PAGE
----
Food Loss and Waste—A New CAST Issue Paper in the Agricultural Innovation Series

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Food Loss and Waste—A paper in the series on The Need for Agricultural Innovation to Sustainably Feed the World by 2050

Food Loss and Waste--CAST Issue Paper 62

Food Loss and Waste--CAST Issue Paper 62

Opportunities exist throughout the supply chain to decrease food waste, as long as people are willing to take actions to change wasteful lifestyles and society enables such change with necessary support in terms of policy, research, innovation, and technology development.

Humans have always wasted food, but the scale of the problem today is unprecedented in history. A movement of food waste reduction, recovery, and recycling has rapidly spread around the world recently due to an FAO report that sparked the drive. The research showed that about one-third of the food produced worldwide for human consumption is lost or wasted—resulting in enough food to feed more than a billion people. Without a doubt, sustainably feeding the world will require the combination of many solutions, and wasting less to feed more represents an opportunity of significant magnitude. Cutting down food loss and waste (FLW) could be a relatively low-hanging fruit to meet the growing demand for food while simultaneously addressing food security and sustainability.

Led by Task Force Chair Zhengxia Dou, the authors of this issue paper provide a critical overview of the United States’ food loss and waste through an objective, balanced, and data-proven approach. Research on this specific topic presented a few challenges as no single comprehensive estimate of FLW data exists in the United States; however, work completed in this area provides important information and insights helpful to understanding the problems, challenges, and directions for significant solutions.

This issue paper addresses the subject by examining these key topics:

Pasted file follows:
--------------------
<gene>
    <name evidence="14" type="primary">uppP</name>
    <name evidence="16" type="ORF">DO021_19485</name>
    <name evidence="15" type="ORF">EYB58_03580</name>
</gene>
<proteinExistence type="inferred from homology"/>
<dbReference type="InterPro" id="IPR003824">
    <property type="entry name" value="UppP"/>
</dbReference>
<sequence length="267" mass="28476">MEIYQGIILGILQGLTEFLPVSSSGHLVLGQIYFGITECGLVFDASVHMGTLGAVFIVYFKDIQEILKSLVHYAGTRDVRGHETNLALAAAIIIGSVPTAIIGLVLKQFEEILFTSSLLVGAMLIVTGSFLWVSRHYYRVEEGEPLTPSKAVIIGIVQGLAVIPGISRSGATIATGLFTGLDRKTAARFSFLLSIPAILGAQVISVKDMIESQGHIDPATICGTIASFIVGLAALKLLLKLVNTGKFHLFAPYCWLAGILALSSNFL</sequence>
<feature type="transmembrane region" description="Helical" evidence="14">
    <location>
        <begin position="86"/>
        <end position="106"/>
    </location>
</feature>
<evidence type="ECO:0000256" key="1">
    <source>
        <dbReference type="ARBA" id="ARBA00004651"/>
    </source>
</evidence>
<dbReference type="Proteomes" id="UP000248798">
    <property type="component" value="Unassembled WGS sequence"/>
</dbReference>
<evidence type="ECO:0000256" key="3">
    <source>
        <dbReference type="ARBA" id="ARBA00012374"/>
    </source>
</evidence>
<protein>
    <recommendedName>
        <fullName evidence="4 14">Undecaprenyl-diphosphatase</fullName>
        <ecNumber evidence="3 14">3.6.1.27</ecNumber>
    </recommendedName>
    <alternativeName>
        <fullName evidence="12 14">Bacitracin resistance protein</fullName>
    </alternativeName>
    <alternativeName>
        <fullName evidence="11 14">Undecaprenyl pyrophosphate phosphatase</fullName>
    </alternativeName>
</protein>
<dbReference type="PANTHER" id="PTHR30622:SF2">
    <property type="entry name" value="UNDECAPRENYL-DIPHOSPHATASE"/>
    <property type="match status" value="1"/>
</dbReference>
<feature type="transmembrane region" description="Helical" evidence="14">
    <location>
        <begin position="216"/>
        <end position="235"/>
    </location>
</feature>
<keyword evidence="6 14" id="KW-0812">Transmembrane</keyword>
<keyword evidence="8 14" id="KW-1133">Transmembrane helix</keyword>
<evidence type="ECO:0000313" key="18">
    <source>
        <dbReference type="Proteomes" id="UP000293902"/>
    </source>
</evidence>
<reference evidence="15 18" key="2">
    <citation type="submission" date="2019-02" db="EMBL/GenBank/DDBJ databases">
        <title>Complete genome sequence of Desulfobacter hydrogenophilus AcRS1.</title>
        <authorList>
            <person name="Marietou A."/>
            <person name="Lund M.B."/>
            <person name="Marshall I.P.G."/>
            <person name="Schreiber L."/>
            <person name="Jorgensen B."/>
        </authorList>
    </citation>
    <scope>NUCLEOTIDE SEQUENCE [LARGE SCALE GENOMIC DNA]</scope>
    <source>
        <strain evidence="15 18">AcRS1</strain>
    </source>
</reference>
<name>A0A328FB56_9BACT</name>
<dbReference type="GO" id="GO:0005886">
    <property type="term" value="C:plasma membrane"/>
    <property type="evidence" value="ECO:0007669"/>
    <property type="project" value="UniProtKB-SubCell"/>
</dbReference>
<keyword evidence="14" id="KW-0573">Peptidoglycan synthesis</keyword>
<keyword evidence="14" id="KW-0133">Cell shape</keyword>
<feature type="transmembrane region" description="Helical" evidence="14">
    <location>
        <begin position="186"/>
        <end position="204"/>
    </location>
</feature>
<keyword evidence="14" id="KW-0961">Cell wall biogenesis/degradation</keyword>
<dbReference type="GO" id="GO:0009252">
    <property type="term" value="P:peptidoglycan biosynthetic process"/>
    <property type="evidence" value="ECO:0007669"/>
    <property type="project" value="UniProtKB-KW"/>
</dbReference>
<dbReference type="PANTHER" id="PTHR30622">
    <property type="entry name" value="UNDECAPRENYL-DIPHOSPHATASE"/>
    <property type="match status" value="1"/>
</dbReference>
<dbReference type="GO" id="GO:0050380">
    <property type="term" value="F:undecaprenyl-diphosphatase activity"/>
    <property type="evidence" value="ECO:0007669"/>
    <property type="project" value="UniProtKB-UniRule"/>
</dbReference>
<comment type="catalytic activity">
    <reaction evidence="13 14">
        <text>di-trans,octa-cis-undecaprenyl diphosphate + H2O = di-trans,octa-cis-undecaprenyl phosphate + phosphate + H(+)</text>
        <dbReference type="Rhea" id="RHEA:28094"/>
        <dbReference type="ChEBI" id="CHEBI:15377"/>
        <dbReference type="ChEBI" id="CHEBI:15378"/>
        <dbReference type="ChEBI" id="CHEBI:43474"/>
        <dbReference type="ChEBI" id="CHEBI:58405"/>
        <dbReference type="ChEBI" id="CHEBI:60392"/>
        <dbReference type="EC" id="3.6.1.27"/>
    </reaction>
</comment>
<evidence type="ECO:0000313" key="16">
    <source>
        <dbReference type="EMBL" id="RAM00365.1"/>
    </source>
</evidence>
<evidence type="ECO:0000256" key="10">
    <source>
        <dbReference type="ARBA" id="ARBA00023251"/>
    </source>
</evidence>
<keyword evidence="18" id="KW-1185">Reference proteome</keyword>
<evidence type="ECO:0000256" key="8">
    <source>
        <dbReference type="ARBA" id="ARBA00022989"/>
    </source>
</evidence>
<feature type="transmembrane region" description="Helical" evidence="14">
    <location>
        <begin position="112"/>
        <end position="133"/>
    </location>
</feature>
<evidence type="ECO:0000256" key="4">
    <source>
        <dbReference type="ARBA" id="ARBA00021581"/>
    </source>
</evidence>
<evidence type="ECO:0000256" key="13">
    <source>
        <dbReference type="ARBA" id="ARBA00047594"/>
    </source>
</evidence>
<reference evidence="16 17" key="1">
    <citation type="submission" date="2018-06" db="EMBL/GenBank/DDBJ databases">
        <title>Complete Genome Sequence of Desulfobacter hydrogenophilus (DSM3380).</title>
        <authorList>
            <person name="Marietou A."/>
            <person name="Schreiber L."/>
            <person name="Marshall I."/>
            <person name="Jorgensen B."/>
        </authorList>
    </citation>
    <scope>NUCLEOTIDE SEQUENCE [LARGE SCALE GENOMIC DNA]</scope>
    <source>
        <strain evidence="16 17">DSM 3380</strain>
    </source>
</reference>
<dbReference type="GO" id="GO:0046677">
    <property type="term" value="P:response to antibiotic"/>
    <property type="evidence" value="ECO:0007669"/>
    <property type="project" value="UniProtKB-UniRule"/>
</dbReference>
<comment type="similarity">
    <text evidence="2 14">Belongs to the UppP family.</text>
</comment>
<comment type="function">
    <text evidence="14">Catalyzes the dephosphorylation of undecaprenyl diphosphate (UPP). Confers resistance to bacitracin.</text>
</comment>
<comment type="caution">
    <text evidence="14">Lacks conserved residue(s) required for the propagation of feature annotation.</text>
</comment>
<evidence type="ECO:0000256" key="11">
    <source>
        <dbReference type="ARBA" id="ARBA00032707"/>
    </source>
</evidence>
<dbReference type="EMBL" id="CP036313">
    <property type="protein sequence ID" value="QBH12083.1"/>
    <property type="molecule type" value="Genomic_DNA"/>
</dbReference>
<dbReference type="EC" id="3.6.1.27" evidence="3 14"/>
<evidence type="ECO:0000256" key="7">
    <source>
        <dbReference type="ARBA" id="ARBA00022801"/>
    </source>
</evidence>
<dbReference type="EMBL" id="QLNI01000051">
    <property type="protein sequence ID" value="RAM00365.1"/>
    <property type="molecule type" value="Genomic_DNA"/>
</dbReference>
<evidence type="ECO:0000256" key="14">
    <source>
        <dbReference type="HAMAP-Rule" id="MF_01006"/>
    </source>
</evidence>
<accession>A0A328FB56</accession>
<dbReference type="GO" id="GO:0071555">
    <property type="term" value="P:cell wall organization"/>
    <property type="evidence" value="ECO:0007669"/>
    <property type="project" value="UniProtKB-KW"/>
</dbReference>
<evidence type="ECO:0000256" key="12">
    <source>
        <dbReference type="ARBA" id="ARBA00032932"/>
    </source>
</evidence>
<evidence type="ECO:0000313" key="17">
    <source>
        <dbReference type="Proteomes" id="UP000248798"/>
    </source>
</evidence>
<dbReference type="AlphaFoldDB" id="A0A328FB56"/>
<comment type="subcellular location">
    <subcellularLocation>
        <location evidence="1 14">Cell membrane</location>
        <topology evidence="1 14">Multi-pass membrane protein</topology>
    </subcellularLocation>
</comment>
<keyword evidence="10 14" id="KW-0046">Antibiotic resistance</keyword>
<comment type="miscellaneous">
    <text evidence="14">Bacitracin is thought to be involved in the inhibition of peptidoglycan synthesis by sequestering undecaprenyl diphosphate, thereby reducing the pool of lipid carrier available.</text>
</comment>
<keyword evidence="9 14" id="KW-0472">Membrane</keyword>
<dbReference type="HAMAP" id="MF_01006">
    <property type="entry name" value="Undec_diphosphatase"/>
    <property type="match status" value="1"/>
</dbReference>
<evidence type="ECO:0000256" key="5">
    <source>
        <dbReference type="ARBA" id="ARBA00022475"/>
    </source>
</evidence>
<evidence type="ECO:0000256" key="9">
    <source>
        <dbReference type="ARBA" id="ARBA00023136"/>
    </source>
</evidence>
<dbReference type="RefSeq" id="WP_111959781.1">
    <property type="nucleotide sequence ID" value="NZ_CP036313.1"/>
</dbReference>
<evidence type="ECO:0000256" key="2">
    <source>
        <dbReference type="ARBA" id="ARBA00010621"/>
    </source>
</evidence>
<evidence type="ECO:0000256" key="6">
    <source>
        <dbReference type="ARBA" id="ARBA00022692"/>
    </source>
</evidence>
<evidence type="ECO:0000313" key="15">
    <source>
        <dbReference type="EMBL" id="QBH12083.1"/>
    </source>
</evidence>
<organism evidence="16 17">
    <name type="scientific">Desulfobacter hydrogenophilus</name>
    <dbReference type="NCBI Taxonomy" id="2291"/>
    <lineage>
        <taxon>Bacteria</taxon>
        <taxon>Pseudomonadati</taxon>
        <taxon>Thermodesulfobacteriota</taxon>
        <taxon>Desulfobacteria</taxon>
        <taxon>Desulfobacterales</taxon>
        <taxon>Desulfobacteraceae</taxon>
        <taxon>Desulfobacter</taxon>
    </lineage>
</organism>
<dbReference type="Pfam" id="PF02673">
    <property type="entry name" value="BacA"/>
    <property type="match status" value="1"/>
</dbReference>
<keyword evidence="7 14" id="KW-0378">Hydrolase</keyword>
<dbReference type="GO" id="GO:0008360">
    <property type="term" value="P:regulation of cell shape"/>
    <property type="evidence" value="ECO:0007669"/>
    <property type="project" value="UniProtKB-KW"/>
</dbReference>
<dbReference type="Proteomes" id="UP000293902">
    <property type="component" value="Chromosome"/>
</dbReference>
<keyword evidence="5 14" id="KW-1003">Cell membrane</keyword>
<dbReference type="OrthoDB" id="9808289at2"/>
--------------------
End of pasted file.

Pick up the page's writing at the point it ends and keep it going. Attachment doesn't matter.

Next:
• Describes the magnitude of the problem
  • Discusses the three fundamental resources for primary food production
  • Draws attention to why FLW occurs based on the interacting influence of psychological, social, cultural, and economic factors
  • Describes major actions that are being taken across the nation to decrease FLW
  • Observes existing data on the quantity of food waste prevention, recovery, and recycling
  • Presents an interpretative and critical analysis concerning the United States’ reduction goal, possible technological innovations, and the influence of consumer food behaviors

Looking ahead, feeding 9 billion people cannot be addressed by pushing for greater production alone; sustainable consumption and decreasing food waste must be incorporated into the food security and sustainability agenda. Wasting less to feed more offers multifaceted benefits of combating hunger, enhancing food availability, improving resilience of food systems, and strengthening resource and environmental performance.

The authors conclude the following: “Substantially decreasing food waste is attainable. Opportunities exist throughout the supply chain. Meaningful progress can be made household to household, business to business, and step by step, as long as people are willing to take actions to change wasteful lifestyles and society enables such change with necessary support in terms of policy, research, innovation, and technology development.”

This CAST Issue Paper (IP 62) and its companion Ag quickCAST are available online at the CAST website, along with many of CAST’s other scientific publications. CAST Issue Papers, Commentaries, and Ag quickCASTs are FREE.

Contacts:
Zhenqxia Dou-Phone: 610-925-6242; Email: douzheng(at)vet(dot)upenn(dot)edu
Kent Schescke-Phone: 515-292-2125, ext. 231; Email: kschescke(at)cast-science(dot)org

Task Force Authors:
Zhenqxia Dou (Chair), University of Pennsylvania
Chris Cochran, ReFED
Steven M. Finn, LeanPath
David Galligan, University of Pennsylvania
Nora Goldstein, BioCycle
Tom O’Donnell, Cabrini University

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